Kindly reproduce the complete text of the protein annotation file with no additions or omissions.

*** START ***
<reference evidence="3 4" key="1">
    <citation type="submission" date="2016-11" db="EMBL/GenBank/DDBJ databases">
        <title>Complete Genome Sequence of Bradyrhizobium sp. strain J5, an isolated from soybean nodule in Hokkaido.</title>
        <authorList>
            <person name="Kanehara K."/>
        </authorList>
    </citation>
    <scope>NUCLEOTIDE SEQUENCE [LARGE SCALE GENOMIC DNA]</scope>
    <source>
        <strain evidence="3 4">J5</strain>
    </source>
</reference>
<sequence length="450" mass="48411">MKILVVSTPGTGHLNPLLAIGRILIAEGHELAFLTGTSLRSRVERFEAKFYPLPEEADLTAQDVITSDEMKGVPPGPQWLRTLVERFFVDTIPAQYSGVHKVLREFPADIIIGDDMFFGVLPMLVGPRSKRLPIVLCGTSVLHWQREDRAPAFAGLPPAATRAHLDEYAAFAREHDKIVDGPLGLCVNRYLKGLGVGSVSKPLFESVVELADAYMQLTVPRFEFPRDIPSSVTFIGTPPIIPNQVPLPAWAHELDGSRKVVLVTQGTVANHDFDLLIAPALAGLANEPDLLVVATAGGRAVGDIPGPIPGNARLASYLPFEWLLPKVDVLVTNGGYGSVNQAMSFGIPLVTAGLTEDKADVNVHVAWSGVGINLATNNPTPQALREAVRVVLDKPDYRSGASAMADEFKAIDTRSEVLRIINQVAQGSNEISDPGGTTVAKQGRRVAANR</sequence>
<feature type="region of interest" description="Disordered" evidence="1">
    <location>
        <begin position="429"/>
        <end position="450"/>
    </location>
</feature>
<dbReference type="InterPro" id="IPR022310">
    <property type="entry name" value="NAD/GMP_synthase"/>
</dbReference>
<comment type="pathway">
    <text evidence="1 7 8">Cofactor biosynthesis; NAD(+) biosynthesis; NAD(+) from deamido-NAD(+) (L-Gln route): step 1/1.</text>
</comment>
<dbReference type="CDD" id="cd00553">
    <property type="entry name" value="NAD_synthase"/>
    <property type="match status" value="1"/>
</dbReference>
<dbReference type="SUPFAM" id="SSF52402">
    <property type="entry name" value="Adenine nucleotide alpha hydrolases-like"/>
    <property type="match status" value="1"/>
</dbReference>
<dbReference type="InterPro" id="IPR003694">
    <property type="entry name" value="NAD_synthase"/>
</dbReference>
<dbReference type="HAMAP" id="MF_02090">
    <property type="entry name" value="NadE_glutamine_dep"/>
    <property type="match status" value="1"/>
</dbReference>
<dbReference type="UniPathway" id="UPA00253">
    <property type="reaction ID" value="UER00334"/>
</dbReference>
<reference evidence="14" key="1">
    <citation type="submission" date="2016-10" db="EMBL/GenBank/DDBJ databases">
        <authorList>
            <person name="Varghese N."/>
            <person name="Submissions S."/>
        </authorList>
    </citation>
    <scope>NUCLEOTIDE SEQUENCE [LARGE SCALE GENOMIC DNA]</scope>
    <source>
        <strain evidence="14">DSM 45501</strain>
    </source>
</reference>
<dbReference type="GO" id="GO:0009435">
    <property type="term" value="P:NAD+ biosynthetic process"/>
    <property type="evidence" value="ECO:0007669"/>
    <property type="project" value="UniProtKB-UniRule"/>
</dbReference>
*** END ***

<reference evidence="3 4" key="1">
    <citation type="submission" date="2016-11" db="EMBL/GenBank/DDBJ databases">
        <title>Complete Genome Sequence of Bradyrhizobium sp. strain J5, an isolated from soybean nodule in Hokkaido.</title>
        <authorList>
            <person name="Kanehara K."/>
        </authorList>
    </citation>
    <scope>NUCLEOTIDE SEQUENCE [LARGE SCALE GENOMIC DNA]</scope>
    <source>
        <strain evidence="3 4">J5</strain>
    </source>
</reference>
<sequence length="450" mass="48411">MKILVVSTPGTGHLNPLLAIGRILIAEGHELAFLTGTSLRSRVERFEAKFYPLPEEADLTAQDVITSDEMKGVPPGPQWLRTLVERFFVDTIPAQYSGVHKVLREFPADIIIGDDMFFGVLPMLVGPRSKRLPIVLCGTSVLHWQREDRAPAFAGLPPAATRAHLDEYAAFAREHDKIVDGPLGLCVNRYLKGLGVGSVSKPLFESVVELADAYMQLTVPRFEFPRDIPSSVTFIGTPPIIPNQVPLPAWAHELDGSRKVVLVTQGTVANHDFDLLIAPALAGLANEPDLLVVATAGGRAVGDIPGPIPGNARLASYLPFEWLLPKVDVLVTNGGYGSVNQAMSFGIPLVTAGLTEDKADVNVHVAWSGVGINLATNNPTPQALREAVRVVLDKPDYRSGASAMADEFKAIDTRSEVLRIINQVAQGSNEISDPGGTTVAKQGRRVAANR</sequence>
<feature type="region of interest" description="Disordered" evidence="1">
    <location>
        <begin position="429"/>
        <end position="450"/>
    </location>
</feature>
<dbReference type="InterPro" id="IPR022310">
    <property type="entry name" value="NAD/GMP_synthase"/>
</dbReference>
<comment type="pathway">
    <text evidence="1 7 8">Cofactor biosynthesis; NAD(+) biosynthesis; NAD(+) from deamido-NAD(+) (L-Gln route): step 1/1.</text>
</comment>
<dbReference type="CDD" id="cd00553">
    <property type="entry name" value="NAD_synthase"/>
    <property type="match status" value="1"/>
</dbReference>
<dbReference type="SUPFAM" id="SSF52402">
    <property type="entry name" value="Adenine nucleotide alpha hydrolases-like"/>
    <property type="match status" value="1"/>
</dbReference>
<dbReference type="InterPro" id="IPR003694">
    <property type="entry name" value="NAD_synthase"/>
</dbReference>
<dbReference type="HAMAP" id="MF_02090">
    <property type="entry name" value="NadE_glutamine_dep"/>
    <property type="match status" value="1"/>
</dbReference>
<dbReference type="UniPathway" id="UPA00253">
    <property type="reaction ID" value="UER00334"/>
</dbReference>
<reference evidence="14" key="1">
    <citation type="submission" date="2016-10" db="EMBL/GenBank/DDBJ databases">
        <authorList>
            <person name="Varghese N."/>
            <person name="Submissions S."/>
        </authorList>
    </citation>
    <scope>NUCLEOTIDE SEQUENCE [LARGE SCALE GENOMIC DNA]</scope>
    <source>
        <strain evidence="14">DSM 45501</strain>
    </source>
</reference>
<dbReference type="GO" id="GO:0009435">
    <property type="term" value="P:NAD+ biosynthetic process"/>
    <property type="evidence" value="ECO:0007669"/>
    <property type="project" value="UniProtKB-UniRule"/>
</dbReference>